The many conversations we had unearthed precious memories of our childhood into adulthood when our grandparents and parents were still with us. We commiserated the loss of them and held dear the love and the amazing upbringing they gave us. Each of us had different perspectives, but common memory roots.
As I age, I am apprehensive of loosing all the parts of me. It’s important to be able to share with friends and/or families those significant memories which shaped us and now hold us together.
Now, if I can just remember why I came in the kitchen.
September 29, 2019
Today I began reading Patti Smith’s Year of the Monkey. I’m not sure I (a mere mortal) could do her writing any justice by trying to describe it’s lyrical beauty. But, the way it makes my mind wander is a good thing. The Year of the Monkey begins as Smith is spending a few days at the Dream Inn down by the ocean side in Santa Cruz, California where she dreams of many things.
I’ve always been a vivid dreamer. Since I was a small child I remember having dreams almost every night. I have good dreams, bad dreams, scary dreams, sex dreams and just plain weird dreams. Some I remember and some I only remember the feeling it left me with.
I used to have dreams that came true. Like when I dreamed one of my best friends was enjoying lovemaking that would result in a child. About a month later, she told me she was pregnant. Or, when I dreamed that I would find that desk I was looking for and I did. OK, maybe you don’t believe in that. Anyway, I still have ‘problem solving’ or inspirational dreams on occasion. I some times dream of deceased family or friends and wake up crying. I imagine those kind of dreams are fairly common. The night after my mother died, she came to me and said “tell your brother he doesn’t really have to cut his hair to come to my funeral.”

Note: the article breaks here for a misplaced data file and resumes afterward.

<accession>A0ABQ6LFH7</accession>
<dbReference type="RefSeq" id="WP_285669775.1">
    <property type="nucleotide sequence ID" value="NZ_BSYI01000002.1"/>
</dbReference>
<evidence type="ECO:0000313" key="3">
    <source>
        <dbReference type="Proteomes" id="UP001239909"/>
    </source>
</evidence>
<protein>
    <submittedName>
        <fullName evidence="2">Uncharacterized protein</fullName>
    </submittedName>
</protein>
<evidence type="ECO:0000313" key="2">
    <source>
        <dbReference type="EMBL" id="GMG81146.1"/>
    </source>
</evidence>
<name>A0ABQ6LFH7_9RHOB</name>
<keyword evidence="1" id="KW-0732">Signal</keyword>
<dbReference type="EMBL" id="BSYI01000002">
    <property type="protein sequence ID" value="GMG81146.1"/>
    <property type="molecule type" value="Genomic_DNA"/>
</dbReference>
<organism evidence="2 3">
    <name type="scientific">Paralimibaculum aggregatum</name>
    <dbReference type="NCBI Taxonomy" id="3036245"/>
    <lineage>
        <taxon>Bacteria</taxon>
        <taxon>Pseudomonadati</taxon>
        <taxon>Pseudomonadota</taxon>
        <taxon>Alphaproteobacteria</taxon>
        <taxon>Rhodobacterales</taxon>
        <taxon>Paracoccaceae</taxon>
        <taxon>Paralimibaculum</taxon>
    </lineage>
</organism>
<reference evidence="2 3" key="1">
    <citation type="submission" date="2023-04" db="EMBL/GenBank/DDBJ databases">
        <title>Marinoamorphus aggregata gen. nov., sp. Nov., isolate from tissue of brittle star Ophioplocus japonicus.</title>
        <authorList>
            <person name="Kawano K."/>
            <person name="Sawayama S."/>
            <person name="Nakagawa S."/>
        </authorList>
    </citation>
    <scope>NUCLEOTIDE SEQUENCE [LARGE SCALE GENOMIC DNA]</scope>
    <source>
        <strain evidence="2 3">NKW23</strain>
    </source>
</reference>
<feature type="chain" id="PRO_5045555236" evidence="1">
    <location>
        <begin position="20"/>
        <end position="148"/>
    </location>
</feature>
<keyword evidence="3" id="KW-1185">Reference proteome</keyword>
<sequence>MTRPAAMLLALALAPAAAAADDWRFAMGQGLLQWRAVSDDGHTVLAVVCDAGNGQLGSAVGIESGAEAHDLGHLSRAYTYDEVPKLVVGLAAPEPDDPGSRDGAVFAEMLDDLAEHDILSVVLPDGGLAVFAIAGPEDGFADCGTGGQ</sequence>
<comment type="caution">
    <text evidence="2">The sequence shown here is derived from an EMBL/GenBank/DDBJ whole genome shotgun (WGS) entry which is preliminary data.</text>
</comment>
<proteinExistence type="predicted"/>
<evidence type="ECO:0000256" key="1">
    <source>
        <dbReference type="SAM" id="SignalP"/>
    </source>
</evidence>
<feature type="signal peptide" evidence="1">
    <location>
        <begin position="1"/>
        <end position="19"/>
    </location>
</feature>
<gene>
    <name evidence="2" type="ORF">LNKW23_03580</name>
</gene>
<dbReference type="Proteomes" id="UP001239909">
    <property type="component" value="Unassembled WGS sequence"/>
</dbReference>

I was also reminded last week by my grandson Justin of some of my ‘out there’ dreams. He mentioned on Facebook about he had been dreaming about living on a Mars colony. I’ve been in outer space in my dreams many times. One I specifically remember looking up and seeing two moons in a brilliant sky and running through a field of strange high grass.
I can’t imagine how people who have experienced real tragedies in their lives handle the awful dreams they must have.
If you are interested in scientific explanations
More from Psychology Today
This one is fun if you want to interpret your dreams